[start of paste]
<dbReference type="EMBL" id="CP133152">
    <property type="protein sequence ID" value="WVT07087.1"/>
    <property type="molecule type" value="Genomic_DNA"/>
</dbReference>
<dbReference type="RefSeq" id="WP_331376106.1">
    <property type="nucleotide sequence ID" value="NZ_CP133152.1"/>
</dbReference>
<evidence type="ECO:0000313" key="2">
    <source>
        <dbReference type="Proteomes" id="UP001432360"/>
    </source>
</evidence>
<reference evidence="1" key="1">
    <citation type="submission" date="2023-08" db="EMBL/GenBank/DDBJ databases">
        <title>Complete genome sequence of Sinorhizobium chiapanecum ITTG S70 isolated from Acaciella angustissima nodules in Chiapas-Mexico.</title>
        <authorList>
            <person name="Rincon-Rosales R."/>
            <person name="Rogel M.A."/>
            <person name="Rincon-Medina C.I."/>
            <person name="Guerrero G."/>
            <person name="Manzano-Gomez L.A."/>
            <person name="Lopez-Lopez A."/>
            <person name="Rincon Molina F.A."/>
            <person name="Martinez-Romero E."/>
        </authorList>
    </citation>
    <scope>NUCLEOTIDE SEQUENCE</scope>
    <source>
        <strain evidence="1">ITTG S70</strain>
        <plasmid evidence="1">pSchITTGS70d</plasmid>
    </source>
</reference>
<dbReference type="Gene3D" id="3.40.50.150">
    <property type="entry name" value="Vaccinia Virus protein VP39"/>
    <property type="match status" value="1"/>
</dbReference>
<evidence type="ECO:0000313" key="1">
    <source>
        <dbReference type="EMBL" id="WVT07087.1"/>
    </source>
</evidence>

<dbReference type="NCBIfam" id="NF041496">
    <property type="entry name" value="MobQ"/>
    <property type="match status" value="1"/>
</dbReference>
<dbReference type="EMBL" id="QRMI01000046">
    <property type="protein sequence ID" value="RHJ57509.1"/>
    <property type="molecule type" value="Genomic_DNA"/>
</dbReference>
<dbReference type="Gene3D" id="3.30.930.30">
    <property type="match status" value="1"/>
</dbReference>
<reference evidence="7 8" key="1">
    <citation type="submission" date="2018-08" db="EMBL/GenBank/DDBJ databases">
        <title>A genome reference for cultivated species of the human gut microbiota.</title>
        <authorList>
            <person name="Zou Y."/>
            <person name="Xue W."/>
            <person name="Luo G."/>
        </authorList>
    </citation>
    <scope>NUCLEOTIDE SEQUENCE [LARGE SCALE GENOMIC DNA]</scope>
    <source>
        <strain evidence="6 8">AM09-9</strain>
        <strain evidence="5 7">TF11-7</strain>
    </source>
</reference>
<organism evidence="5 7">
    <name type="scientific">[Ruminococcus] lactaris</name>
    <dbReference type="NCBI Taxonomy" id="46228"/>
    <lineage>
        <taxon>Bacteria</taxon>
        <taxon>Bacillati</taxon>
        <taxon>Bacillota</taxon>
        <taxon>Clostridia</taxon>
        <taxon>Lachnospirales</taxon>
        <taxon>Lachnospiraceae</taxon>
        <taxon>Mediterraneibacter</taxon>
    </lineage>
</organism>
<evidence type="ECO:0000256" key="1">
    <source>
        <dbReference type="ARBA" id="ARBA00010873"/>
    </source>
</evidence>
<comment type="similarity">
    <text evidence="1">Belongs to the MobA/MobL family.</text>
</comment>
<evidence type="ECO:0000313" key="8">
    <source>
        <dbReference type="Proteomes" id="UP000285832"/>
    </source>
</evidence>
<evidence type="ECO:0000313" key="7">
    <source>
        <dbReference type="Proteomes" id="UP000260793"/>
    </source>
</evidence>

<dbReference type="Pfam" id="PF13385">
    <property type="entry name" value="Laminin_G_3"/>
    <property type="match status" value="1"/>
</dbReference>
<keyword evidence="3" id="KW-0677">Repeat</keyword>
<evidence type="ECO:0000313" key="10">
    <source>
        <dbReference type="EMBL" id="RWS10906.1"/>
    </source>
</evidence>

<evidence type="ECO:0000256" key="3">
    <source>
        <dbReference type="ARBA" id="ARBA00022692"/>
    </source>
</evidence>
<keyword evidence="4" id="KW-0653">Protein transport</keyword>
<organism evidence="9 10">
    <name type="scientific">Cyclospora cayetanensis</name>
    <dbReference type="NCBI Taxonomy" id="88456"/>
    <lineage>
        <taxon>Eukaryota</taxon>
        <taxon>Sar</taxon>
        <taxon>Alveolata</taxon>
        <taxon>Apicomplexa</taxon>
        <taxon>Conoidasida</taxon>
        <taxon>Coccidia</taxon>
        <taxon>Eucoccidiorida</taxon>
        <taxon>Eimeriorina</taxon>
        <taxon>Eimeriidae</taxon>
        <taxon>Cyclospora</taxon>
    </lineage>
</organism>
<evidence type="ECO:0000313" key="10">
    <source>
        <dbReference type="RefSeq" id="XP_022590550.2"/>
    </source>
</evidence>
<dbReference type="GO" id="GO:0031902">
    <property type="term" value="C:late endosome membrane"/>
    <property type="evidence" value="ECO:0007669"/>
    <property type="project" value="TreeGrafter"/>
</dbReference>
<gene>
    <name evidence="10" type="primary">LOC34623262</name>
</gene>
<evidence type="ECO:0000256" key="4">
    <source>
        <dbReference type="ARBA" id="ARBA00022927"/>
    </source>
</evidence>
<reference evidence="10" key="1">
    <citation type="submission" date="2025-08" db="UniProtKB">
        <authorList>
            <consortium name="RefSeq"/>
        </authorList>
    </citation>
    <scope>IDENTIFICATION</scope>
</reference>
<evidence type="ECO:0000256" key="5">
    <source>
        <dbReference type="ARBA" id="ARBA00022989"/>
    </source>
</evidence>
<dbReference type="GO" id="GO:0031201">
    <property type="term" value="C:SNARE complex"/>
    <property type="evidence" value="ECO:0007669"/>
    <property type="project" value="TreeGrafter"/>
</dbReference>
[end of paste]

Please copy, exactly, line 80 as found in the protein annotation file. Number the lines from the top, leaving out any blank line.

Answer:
</organism>